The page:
Badlands National Park is over 240,000 acres of some of the most fascinating stretch of terrain I’ve seen in this country. Created by both deposition and erosion, comprised of sharply eroded buttes, striking pinnacles and deep gorges, as well as the largest undisturbed mixed grass prairie in the United States, it is both rugged and fragile at the same time. Each overlook unique in their own ways, all lending views to make you stop and catch your breath. But the best part is that it’s easy to see a significant amount of it in half a day, with plenty of time to truly appreciate it, and even get a hike or two in along the way. Appropriately named “Makȟóšiča“” or “land bad” by the Lakota, it has a long and complex history, and you should absolutely take the time to read about it. I’ll provide some links at the end, but for now, let’s drive!
We decided to take the Badlands Loop Road (highway 240) from east to west, since we would be heading into Wyoming later in the day. This loop is about 40 miles long from Cactus Flat to Wall, and if you were to drive it straight through without stopping you could do it in about an hour, but with more than a dozen overlooks you have plenty of reasons to stop along the way. It was shortly before 8:00am when we came in through the North East Entrance, and the first pulloff at Big Badlands Overlook.
Not a bad view to start with, but we were ready for some hiking. You can look at a place all you want, but there’s so much more to feel when you put your feet down on the ground and really get yourself in it. So on we went.
Just mere minutes to the south we found our next pullout. There are four trailheads here, of which we took in three of them. The Door and Window Trails are both under a mile, and great for those who have limited time or are unable to do longer and more strenuous hikes, and they provide fantastic views, like the one above. For those who don’t mind navigating some cliffsides and climbing a pretty steep set of wooden stairs, The Notch Trail (1.5 miles) would be my recommendation, and I could put together an entire post for this one alone.
Well worth the climb, even for the slightly acrophobic, you’ll be hiking along views like the one below. Kind of made me feel like I was on another planet, but this is another area where I highly recommend taking the time to learn more. The way this land was formed and the different types of rock that make up the whole of the area, in addition to the history of the people who do and have called this place home just contributes to really knowing the place that you’re standing on. And there’s no way to connect yourself quite as deeply to any space without having some understanding of how it came to be and who walked upon it before you. All these things go through my mind as I weave along these edges that will surely crumble to the ground beneath me one day.
Upon reaching the end of the Notch Trail, you’ll be rewarded with views like this one.
Also on the eastern side of the loop road is the Cliff Shelf Nature Trailhead, which is off to the right of the photo above, and is a fairly easy half mile walk. All of this barely touches the surface as there are still nearly a dozen overlooks yet to potentially take in. And none of these views disappoint. Most of the overlooks are wheelchair accessible boardwalks, so minus those found on the hikes, many of the views I share here are available to anyone.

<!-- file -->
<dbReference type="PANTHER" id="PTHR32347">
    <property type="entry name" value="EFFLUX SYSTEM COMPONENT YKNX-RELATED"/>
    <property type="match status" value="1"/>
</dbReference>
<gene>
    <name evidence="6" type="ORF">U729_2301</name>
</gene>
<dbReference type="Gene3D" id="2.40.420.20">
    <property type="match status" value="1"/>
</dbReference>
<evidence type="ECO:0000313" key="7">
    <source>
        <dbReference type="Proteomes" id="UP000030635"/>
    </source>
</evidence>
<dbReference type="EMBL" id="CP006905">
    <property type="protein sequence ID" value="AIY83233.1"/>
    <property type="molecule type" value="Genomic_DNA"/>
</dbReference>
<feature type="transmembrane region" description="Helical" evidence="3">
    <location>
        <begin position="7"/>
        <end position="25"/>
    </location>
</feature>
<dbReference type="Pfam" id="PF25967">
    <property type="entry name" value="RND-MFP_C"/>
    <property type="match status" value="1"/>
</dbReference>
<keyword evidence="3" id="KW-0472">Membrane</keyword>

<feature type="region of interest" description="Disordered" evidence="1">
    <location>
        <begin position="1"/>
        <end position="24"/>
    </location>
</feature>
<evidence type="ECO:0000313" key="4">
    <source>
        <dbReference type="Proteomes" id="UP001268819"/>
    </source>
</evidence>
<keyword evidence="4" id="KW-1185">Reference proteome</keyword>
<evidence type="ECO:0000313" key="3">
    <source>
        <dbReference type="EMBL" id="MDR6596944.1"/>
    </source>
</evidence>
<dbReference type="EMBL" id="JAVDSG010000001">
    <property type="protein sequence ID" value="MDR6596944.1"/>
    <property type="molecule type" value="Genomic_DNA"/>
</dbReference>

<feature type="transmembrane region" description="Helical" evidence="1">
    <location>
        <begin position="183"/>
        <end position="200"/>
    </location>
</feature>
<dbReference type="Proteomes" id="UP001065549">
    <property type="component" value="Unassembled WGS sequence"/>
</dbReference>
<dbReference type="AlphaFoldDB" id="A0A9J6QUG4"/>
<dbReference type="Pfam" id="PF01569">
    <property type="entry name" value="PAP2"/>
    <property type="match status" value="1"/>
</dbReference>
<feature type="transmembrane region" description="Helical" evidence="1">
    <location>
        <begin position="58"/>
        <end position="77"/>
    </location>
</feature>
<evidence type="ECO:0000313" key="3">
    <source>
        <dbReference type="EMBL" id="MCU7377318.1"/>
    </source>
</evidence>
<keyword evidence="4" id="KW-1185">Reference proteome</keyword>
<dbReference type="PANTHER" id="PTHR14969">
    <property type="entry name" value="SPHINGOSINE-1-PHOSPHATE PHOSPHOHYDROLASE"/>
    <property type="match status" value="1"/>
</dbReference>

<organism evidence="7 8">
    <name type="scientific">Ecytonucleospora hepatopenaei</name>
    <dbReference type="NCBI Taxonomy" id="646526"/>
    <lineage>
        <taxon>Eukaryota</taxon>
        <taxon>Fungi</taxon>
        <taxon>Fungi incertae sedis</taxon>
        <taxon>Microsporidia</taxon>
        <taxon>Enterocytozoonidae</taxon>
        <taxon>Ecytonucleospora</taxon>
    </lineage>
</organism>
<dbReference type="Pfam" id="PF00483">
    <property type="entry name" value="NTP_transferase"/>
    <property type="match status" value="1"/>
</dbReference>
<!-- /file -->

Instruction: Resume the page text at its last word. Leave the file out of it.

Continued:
The Yellow Mounds Overlook (below) might have been my favorite as I’m a total sucker for contrast in landscapes, especially set against deep blue skies, but also because you can really see the fragility in the erosion here and imagine what it might look like a hundred years from now. How much of this landscape will still be visible to my great-grandchildren? How much was visible a hundred years before I stood here?
And at the western side of the loop road is Pinnacles Overlook, where we arrived just a few hours after we started. You can walk out pretty far among these sweeping views, and it just seems to keep going forever. Breathtaking is an understatement, and even though I’m also a sucker for a great photograph, it’s nothing like actually standing there looking out on it all.
If you’re so inclined at the end of your drive through the park, the town of Wall is about 20 minutes north from Pinnacles Overlook and has options for food, lodging, the National Grasslands Visitors Center and the infamous Wall Drug. The town of Wall is home to 800 year-round residents, and each year 2 million visitors to Wall Drug alone. If you choose to be one of those 2 million, be aware that in peak season as many as 20,000 people can come through in a day. Give yourself a couple hours if you want to wander through the many aisles of souvenirs, or if you’re more fond of the wide open spaces that take up the majority of this post, grab a magnet from the first shelf you find and get out of there before you get lost in the overwhelming sea of tourists.
And last but not least, remember that wildlife is common here, and includes large mammals you should keep plenty of distance from.
LINKS (NOT sponsored): Native History in Badlands National Park – How did the Badlands get here – National Grasslands Visitors Center – Badlands National Park History
All images Copyright T Wagner Studios and prints can be purchased HERE – if you see an image that is not listed in the Print Shop, please send me an email and I’ll be happy to add it for you!